If Stephen King were to write as S.E. King, that wouldn't be a pen name, it would just be Stephen King using his first name and middle initial with his last name. Richard Bachman, however, was a pen name for Stephen King. 

The Richard Bachman story is fun to read. Basically, it boils down to Stephen wondering if people would still enjoy his work if it didn't have the Stephen King brand. 

Also, according to the Wikipedia article, "At the beginning of King's career, the general view among publishers was that an author was limited to one book per year, since publishing more would be unacceptable to the public."

This isn't why I have two pen names. I write in radically different genres. I thought it would muddy the waters too much to publish both my erotic and non-erotic stories under the same name. I also wanted to differentiate my fiction writing from my poetry and nonfiction. 

I chose the name Lil DeVille for my erotica author pen name because I felt it was both very feminine and very cheeky. Lil's a Li'l Devil writing her naughty stories, geddit? 

I initially published my Lovecraftian fiction using the pen name Team Netherworld to represent the various writing personas I'd developed over the years to help me deal with my trauma. I never had dissociative identity disorder. I've always been one "me," but that self was badly fractured, so I developed various personas to help me through. As I started to build my self-esteem a bit more, I realized the "Team Netherworld" pen name was a bit cumbersome, so I replaced it with C. L. Hart.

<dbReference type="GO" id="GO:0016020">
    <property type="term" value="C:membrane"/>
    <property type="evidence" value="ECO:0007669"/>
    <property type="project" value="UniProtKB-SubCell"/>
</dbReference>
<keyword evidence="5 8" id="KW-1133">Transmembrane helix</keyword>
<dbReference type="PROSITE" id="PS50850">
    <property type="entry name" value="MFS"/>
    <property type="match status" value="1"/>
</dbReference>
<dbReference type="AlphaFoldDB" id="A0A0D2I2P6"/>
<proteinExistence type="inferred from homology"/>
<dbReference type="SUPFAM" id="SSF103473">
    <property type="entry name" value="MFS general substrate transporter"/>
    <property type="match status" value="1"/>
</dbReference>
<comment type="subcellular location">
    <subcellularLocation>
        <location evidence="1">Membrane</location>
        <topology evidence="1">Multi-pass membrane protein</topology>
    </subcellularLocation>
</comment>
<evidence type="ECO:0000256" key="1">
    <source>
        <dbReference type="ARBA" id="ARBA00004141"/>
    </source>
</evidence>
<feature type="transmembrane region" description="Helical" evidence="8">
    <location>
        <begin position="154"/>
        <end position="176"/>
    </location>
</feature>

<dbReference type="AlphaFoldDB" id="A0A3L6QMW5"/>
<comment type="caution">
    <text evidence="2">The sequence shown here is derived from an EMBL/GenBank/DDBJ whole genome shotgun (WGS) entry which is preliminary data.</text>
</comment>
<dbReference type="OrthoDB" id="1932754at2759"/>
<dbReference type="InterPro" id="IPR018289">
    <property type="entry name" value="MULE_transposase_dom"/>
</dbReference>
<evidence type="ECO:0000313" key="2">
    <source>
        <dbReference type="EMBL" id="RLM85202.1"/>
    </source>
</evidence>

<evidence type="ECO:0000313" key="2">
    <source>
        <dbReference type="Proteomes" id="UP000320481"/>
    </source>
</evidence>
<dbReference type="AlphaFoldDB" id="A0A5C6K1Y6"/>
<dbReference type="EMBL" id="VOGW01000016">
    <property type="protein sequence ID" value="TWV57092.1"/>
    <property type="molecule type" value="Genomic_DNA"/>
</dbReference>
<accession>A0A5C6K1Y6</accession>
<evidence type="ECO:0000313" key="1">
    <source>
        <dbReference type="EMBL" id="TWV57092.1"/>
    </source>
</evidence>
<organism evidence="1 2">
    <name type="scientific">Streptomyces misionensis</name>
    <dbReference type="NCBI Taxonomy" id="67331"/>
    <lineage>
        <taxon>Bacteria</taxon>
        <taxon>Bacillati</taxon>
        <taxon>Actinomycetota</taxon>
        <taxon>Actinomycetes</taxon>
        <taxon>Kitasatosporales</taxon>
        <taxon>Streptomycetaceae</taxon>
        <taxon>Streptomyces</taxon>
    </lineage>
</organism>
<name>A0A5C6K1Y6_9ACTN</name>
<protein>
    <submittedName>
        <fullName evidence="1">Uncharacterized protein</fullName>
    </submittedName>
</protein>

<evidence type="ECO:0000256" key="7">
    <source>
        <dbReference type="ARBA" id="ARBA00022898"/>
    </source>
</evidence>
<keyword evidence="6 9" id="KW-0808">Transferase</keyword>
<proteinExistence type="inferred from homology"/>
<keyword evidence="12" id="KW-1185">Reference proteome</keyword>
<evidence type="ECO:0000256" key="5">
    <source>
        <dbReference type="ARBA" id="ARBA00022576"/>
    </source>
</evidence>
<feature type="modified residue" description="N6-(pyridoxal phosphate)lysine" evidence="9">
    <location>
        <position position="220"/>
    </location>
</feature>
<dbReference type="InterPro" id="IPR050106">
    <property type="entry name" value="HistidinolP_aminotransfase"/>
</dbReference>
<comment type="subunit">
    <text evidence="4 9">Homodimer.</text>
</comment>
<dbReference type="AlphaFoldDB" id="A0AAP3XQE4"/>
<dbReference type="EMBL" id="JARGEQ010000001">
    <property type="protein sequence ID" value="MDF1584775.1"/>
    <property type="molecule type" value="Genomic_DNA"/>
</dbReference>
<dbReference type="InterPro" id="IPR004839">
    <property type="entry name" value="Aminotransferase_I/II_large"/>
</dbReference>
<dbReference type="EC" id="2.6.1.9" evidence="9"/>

Although C and L are my real first and middle initials and Hart is the first syllable of my surname, I categorize this moniker as an actual nom de plume. I wouldn't be able to use it in a legal and binding context. C. L. Hartley is a variation of my name that I could use to sign documents. C. L. Hart is not.

Some might say "C. L. Hartley seems like a perfectly good name to use as a byline. Why didn't you use that?"

Well, because I use my real name as a byline on the Ornery Owl Poetry Collections, so I wanted something a little different for the byline on my non-erotic fiction.